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Living Well With Heart Failure

by Joy Pape, RN, BSN, CDE, WOCN, CFCN

Fatigue. Virtually all of your body parts require a steady supply of oxygen and other nutrients from your blood to function properly. When your heart can’t pump enough blood to meet all of your body’s needs, it sends it first to your most vital organs, such as your heart and brain. As a result, you may feel tired all the time and have difficulty performing most activities.

Gastrointestinal problems. When your digestive system receives less blood than normal, your ability to digest food and your appetite can be affected. You may feel full, bloated, or nauseated, which can decrease your appetite. You may also experience constipation or diarrhea.

Mental changes. People with heart failure sometimes experience changes in their ability to remember, learn, pay attention, and react. Such changes may be noticed by other people first.

Increased heart rate. Your heart speeds up, or tries to work harder, to make up for its decreased pumping ability. You may feel like your heart is pounding or speeding.

Treatment
The goal of treatment is to relieve your symptoms, prevent further heart damage, and improve your quality of life. While certain changes in diet can help limit fluid buildup, most people who have heart failure need to take one or more medicines to control it.

The medicines used for heart failure may improve your heart’s pumping ability, prevent fluid retention, decrease stress on your heart, and decrease the progression of further heart failure. Some of the types of drugs commonly used to treat heart failure include the following:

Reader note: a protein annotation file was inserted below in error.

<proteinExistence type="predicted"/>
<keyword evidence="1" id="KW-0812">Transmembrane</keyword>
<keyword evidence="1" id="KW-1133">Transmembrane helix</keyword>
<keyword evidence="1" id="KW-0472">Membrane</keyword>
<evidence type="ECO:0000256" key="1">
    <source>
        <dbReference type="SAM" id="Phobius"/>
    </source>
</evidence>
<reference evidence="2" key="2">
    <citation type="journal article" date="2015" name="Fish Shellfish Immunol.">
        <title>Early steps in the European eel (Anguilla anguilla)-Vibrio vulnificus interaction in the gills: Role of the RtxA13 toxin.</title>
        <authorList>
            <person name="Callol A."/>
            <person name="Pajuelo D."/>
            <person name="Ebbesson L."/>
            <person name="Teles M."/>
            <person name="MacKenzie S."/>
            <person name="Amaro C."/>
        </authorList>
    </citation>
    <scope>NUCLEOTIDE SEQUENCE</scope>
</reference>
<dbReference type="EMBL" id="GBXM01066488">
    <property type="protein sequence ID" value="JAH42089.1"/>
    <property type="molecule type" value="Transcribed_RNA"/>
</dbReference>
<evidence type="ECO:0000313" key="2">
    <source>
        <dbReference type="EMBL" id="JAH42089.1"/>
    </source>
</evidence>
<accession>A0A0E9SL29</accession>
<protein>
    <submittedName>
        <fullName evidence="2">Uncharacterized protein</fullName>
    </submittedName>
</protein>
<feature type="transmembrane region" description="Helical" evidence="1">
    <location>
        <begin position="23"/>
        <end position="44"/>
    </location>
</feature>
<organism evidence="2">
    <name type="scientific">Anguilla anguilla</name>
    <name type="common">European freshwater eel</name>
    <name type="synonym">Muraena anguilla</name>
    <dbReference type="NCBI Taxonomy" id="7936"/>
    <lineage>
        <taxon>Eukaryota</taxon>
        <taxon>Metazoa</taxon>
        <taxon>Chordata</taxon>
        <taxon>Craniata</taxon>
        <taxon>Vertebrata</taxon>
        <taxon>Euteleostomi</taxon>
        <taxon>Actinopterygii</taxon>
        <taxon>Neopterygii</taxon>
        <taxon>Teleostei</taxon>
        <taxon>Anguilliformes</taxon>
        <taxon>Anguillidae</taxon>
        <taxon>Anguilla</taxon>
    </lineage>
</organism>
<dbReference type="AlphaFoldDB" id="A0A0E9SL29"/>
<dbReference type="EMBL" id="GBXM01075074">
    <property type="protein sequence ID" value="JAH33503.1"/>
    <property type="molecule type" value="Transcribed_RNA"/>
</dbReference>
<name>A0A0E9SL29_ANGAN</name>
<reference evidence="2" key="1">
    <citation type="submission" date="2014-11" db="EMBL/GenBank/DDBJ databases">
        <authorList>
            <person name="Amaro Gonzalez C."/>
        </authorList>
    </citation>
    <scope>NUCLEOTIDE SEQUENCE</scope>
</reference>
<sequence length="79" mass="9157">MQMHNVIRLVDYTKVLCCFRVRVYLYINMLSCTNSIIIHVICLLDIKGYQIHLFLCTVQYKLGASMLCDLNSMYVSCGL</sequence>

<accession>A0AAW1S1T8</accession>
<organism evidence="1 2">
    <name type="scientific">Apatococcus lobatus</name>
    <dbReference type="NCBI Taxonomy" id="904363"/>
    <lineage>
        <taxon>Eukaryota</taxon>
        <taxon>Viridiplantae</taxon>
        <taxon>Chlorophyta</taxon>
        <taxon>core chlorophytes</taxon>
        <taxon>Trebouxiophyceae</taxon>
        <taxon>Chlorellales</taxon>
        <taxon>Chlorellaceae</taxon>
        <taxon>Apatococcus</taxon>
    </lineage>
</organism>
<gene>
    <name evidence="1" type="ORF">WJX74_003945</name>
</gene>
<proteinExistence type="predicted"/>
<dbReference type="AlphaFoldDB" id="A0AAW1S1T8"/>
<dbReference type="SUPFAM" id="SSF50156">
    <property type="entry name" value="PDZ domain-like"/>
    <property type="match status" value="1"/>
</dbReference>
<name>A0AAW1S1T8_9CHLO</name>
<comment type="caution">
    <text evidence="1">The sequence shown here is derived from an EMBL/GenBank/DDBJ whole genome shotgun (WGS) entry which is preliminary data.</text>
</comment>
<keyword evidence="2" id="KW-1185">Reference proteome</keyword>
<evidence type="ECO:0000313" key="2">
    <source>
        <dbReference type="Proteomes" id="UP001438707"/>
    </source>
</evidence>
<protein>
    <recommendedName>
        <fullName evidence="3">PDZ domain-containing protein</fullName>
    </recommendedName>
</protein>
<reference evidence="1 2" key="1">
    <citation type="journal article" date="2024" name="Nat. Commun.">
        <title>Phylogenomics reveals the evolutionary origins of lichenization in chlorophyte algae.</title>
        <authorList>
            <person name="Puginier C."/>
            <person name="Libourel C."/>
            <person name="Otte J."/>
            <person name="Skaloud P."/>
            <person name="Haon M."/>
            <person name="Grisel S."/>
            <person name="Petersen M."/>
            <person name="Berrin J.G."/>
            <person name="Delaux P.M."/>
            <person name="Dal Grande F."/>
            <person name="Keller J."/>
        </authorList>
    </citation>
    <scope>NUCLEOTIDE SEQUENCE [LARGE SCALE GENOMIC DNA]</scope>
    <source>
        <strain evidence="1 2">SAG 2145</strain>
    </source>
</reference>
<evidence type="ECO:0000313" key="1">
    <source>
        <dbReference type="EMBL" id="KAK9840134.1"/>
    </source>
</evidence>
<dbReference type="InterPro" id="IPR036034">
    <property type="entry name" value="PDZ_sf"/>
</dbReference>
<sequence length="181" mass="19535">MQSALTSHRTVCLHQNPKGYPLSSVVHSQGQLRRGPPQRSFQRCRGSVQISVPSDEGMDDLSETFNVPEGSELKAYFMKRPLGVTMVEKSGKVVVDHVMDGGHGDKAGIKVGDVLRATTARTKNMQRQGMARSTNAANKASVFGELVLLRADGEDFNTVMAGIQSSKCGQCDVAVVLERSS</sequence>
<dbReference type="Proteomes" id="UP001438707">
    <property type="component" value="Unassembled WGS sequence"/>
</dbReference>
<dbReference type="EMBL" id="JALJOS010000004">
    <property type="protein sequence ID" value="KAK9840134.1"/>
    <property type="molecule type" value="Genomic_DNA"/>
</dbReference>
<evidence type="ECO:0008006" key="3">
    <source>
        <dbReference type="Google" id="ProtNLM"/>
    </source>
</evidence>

ACE inhibitors. Angiotensin-converting enzyme, or ACE, inhibitors open your blood vessels by blocking an enzyme that normally narrows them. This allows blood to flow through them more freely to deliver blood and oxygen to all parts of your body; ACE inhibitors also lower blood pressure. They are often prescribed for people with diabetes to protect their kidneys, whether or not a person has high blood pressure or heart failure.

ARBs. Angiotensin receptor blockers, or ARBs, work much like ACE inhibitors except that they block certain chemical receptors that cause blood vessels to narrow. They, too, are sometimes prescribed for people with diabetes to protect the kidneys.

Diuretics. These drugs lower blood pressure by causing the body to increase the amount of fluid lost through urination.

Digoxin. This medicine regulates heartbeat and strengthens the pumping action of the heart.

Beta-blockers. These medicines also regulate heartbeat and treat high blood pressure. They have been shown to protect the heart after a heart attack.

Anticoagulants. This type of drug prevents blood from clotting.

People with heart failure may also be prescribed other medicines to lower blood glucose or cholesterol or to manage any other medical problems a person has. Do not stop taking any of your prescribed medicines or change the amount you take without discussing it first with your health-care provider. Being consistent about taking prescribed medicines is key to managing heart failure.

Certain medicines should be avoided by people with heart failure. The diabetes medicines pioglitazone (brand name Actos) and rosiglitazone (Avandia) can make heart failure worse. If you develop heart failure while taking one of these medicines, your health-care provider will most likely switch you to a different diabetes medicine.

Other medicines to avoid include antacids, because they contain sodium; decongestants, because they can increase heart rate and blood pressure; and nonsteroidal anti-inflammatories, because they can cause fluid retention and increase the risk for kidney failure.

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Also in this article:
The Heart

 

 

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Statements and opinions expressed on this Web site are those of the authors and not necessarily those of the publishers or advertisers. The information provided on this Web site should not be construed as medical instruction. Consult appropriate health-care professionals before taking action based on this information.

 

 

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